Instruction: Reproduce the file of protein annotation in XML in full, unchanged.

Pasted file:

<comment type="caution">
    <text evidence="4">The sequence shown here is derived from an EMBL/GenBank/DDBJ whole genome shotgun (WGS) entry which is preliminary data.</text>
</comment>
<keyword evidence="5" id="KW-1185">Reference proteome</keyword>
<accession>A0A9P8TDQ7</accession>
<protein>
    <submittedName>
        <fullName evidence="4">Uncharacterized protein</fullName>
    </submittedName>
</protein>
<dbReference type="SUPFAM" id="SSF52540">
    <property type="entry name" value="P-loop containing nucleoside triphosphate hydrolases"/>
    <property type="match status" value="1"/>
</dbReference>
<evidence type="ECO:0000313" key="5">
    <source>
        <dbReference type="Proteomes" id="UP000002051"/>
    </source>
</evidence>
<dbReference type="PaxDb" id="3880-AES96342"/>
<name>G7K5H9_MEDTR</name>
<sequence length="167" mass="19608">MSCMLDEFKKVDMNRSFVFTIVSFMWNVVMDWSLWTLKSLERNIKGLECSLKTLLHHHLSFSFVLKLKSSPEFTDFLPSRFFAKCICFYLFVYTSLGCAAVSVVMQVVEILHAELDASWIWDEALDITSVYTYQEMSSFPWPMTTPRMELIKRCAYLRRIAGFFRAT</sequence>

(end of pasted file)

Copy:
<comment type="caution">
    <text evidence="4">The sequence shown here is derived from an EMBL/GenBank/DDBJ whole genome shotgun (WGS) entry which is preliminary data.</text>
</comment>
<keyword evidence="5" id="KW-1185">Reference proteome</keyword>
<accession>A0A9P8TDQ7</accession>
<protein>
    <submittedName>
        <fullName evidence="4">Uncharacterized protein</fullName>
    </submittedName>
</protein>
<dbReference type="SUPFAM" id="SSF52540">
    <property type="entry name" value="P-loop containing nucleoside triphosphate hydrolases"/>
    <property type="match status" value="1"/>
</dbReference>
<evidence type="ECO:0000313" key="5">
    <source>
        <dbReference type="Proteomes" id="UP000002051"/>
    </source>
</evidence>
<dbReference type="PaxDb" id="3880-AES96342"/>
<name>G7K5H9_MEDTR</name>
<sequence length="167" mass="19608">MSCMLDEFKKVDMNRSFVFTIVSFMWNVVMDWSLWTLKSLERNIKGLECSLKTLLHHHLSFSFVLKLKSSPEFTDFLPSRFFAKCICFYLFVYTSLGCAAVSVVMQVVEILHAELDASWIWDEALDITSVYTYQEMSSFPWPMTTPRMELIKRCAYLRRIAGFFRAT</sequence>